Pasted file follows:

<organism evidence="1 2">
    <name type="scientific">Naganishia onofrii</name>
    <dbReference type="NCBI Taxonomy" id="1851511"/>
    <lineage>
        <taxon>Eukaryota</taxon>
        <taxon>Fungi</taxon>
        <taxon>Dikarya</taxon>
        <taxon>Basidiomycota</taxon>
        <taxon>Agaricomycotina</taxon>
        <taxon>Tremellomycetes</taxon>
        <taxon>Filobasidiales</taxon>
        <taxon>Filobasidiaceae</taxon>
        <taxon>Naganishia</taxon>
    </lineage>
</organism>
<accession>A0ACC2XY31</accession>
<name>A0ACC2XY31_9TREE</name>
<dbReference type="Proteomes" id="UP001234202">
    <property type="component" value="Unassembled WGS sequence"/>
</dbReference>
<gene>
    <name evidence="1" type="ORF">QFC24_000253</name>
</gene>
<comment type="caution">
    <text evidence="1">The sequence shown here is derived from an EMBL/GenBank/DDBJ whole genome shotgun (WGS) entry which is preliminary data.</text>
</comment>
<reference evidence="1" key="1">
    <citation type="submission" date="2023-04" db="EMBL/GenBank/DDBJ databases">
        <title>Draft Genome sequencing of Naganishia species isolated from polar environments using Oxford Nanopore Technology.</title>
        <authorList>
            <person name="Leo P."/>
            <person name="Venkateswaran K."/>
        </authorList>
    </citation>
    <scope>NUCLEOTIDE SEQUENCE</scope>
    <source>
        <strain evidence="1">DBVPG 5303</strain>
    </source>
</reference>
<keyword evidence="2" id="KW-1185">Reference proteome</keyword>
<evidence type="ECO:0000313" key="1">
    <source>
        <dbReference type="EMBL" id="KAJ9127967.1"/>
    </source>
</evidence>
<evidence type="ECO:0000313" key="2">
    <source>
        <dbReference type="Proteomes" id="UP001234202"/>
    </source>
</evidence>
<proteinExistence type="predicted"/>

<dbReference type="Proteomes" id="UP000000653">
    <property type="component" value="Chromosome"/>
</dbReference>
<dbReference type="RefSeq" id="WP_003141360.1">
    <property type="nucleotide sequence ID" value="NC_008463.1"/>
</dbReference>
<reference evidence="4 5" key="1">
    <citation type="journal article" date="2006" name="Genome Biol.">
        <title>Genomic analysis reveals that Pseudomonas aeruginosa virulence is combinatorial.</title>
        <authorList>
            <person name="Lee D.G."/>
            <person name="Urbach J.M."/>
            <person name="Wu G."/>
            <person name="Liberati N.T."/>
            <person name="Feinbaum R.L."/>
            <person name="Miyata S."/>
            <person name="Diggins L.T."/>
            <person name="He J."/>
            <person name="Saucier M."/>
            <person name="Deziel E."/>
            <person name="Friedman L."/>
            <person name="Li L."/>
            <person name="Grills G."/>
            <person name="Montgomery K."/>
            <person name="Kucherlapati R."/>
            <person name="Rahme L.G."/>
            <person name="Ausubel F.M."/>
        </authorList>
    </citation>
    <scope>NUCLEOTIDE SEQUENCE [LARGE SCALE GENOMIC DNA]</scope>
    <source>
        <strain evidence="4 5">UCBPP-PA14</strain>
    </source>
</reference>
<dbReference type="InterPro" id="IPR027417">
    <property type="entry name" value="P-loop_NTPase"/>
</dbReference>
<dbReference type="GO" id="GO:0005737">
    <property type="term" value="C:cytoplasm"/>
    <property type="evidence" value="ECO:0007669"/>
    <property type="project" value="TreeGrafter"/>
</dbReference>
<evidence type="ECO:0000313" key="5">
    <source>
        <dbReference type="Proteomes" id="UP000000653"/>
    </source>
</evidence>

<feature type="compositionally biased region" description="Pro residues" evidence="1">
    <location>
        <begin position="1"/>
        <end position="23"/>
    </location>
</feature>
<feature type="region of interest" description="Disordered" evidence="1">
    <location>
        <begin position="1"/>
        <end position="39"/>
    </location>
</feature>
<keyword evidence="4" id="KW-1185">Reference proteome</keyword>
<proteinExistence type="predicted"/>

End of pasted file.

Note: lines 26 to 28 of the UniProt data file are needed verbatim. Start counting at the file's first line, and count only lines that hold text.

</comment>
<reference evidence="1" key="1">
    <citation type="submission" date="2023-04" db="EMBL/GenBank/DDBJ databases">